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Allison Williams Williams Law Group Family Law, Divorce, Custody & Support
As an attorney, it has always been, and will always be, about helping people. I'm passionate about my clients and I aggressively represent them. The Williams Law Group uses ethical means to create winning strategies. If you have a legal issue/s, we'd like to hear your message!
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Cultivating Empathy for the Alienating Parent

As someone who has been victimized by alienating behavior – or who believes that you’ve been victimized – you may find it very challenging to conjure empathy for the other parent. After all, this person is (you believe) trying to destroy your relationship with your child! However, you may find empathy to be a very useful tool not only to control your emotions but also to cultivate insights into...

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What Inspires Parents to Become Alienators in the First Place?

Given the damage that Parental Alienation causes not just the children caught in the middle and the targeted parents but also the alienating parents themselves, why would anyone engage in this strategy? Here are six reasons that clinicians have observed: 1. The parent develops inaccurate beliefs about key family relationships. For instance, maybe while you were in the midst of divorce, the...

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Positive, Negative and Partial Reinforcement

Dr. Richard Gardner, who’s largely credited for bringing Parental Alienation to the attention of the legal and psychological community, cataloged alienating behavior in three ways. 1. Positive reinforcement This strategy involves rewarding the child’s behavior, words or actions when the child “goes along” with the alienation. For instance, let’s say the child says something to the effect of...

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Family Bridges: Healing Families Affected by Severe Alienation

Fortunately, most cases of parental alienation are not so severe that the damage cannot be unwound through skilled, timely therapeutic intervention. However, in special cases – in which alienators are particularly relentless or egregious, or where the child is uniquely susceptible to the brainwashing – more formally structured assistance may be needed. Dr. Richard Warshak developed a program...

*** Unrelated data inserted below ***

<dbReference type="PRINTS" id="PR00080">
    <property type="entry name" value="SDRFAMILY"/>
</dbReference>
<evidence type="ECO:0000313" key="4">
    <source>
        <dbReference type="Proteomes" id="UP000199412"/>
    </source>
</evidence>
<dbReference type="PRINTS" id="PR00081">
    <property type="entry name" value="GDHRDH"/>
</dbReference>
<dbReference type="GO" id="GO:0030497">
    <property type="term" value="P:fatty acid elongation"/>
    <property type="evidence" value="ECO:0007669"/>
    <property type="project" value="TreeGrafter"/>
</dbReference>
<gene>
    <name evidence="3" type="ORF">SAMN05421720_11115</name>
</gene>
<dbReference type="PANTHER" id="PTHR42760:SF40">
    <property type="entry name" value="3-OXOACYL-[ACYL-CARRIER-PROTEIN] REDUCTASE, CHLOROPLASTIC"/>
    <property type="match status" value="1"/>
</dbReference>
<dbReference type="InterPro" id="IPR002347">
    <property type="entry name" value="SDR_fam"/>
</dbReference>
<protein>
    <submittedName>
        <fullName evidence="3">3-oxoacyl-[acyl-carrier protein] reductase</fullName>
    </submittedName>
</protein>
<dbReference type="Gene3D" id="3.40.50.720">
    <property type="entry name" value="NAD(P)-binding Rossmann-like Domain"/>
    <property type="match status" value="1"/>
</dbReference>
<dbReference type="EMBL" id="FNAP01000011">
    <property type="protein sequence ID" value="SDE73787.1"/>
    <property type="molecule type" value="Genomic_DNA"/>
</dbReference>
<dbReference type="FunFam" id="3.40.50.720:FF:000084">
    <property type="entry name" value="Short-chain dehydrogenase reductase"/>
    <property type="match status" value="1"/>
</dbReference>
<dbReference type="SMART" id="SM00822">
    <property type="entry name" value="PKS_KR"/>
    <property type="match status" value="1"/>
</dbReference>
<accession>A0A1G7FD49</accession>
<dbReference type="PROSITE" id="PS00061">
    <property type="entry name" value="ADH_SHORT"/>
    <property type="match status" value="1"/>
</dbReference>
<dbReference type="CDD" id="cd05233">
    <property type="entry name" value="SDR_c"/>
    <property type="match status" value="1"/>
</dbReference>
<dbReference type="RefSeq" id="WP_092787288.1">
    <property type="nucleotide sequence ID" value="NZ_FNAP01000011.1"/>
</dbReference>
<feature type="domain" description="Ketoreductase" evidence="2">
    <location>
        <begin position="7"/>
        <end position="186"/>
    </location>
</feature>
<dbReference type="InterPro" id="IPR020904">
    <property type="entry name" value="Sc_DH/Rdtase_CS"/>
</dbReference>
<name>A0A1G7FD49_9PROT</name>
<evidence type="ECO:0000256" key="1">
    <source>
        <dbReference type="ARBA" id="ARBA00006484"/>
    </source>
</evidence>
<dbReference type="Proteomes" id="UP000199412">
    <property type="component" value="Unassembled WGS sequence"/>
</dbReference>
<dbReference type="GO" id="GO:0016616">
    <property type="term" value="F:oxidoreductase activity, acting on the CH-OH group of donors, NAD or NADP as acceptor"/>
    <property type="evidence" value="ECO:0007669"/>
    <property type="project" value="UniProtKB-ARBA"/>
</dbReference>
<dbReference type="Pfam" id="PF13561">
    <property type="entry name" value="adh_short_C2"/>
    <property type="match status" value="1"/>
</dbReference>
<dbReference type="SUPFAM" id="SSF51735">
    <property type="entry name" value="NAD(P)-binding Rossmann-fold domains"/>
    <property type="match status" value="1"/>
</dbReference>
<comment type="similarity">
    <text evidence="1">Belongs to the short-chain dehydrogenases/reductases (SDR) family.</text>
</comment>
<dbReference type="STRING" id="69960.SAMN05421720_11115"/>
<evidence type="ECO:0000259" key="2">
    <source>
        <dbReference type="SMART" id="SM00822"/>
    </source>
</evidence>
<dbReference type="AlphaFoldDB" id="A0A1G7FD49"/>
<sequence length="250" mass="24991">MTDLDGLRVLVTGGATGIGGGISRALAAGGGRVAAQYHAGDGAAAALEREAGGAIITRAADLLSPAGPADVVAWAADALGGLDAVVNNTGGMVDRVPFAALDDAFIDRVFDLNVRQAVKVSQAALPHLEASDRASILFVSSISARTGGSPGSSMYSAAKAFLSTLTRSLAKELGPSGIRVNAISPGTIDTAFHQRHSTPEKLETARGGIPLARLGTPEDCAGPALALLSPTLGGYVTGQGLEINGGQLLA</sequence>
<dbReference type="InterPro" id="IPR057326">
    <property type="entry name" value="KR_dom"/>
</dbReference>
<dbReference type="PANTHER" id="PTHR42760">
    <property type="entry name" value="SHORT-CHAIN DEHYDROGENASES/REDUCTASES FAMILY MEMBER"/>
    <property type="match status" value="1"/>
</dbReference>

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Keep the Home Environment Stable

Children are far more resilient than many parents realize. For instance, children caught in a divorce can experience temporary setbacks at school, loss of motivation, depression and anxiety. However, these symptoms generally go away on their own, and most children of divorce rebound afterwards to exhibit similar levels of motivation, happiness and responsibility to those of their peers from...

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Association Studies — Their Usefulness and Their Limits

Researchers must use more blunt scientific tools to understand the effects of things like Parental Alienation on kids. Many researchers use what are known as “association studies” to try to get this clarity. They compare populations against one another, looking for trends. What similarities can we find among kids subjected to alienation? How do these children, in general, differ from the...

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How, Exactly, Does Alienation Impact a Child’s Development?

What are the long and short-term effects of parental alienation on the children themselves? Obviously, every child is different, and every alienation situation is likewise unique. The severity of the alienation, its duration, the child’s level of attachment (or lack thereof) to both parents, the child’s relationships with siblings and peers, the child’s overall health and diet, and the child’s...

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Common Tactics Used to Brainwash Their Children

In 2006, authors Baker & Darnall catalogued 66 behaviors that alienating parents use to convince their children of the wrongness or badness of the other parent. Here are nine examples of these tactics: The alienator interferes with communication between the child and the other parent. For instance, he or she may read and delete your emails, prevent phone conversations, or even get in the way...

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Categorizing and Classifying Alienators

Experts often grade alienation along two distinct dimensions. On the “X” axis, we could graph the intensity of the alienation, which might range from mild to severe. On the “Y” axis, we could graph the intentionality of the alienation. Does the alienating parent have control of his or her behavior or not?   In 1998, scholar Douglas Darnall came up with another useful categorization; he...

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Is It Alienation or Estrangement? 6 Reasons Your Child May Reject You

As we discussed earlier, children can reject their parents for many reasons, including another parent’s brainwashing. However, sometimes the rejection has little or nothing to do with the other parent. Closely examine your situation to determine what’s actually going on before you take action, legal or otherwise. Here are 6 reasons why your child may be rejecting you – or at least acting coldly...

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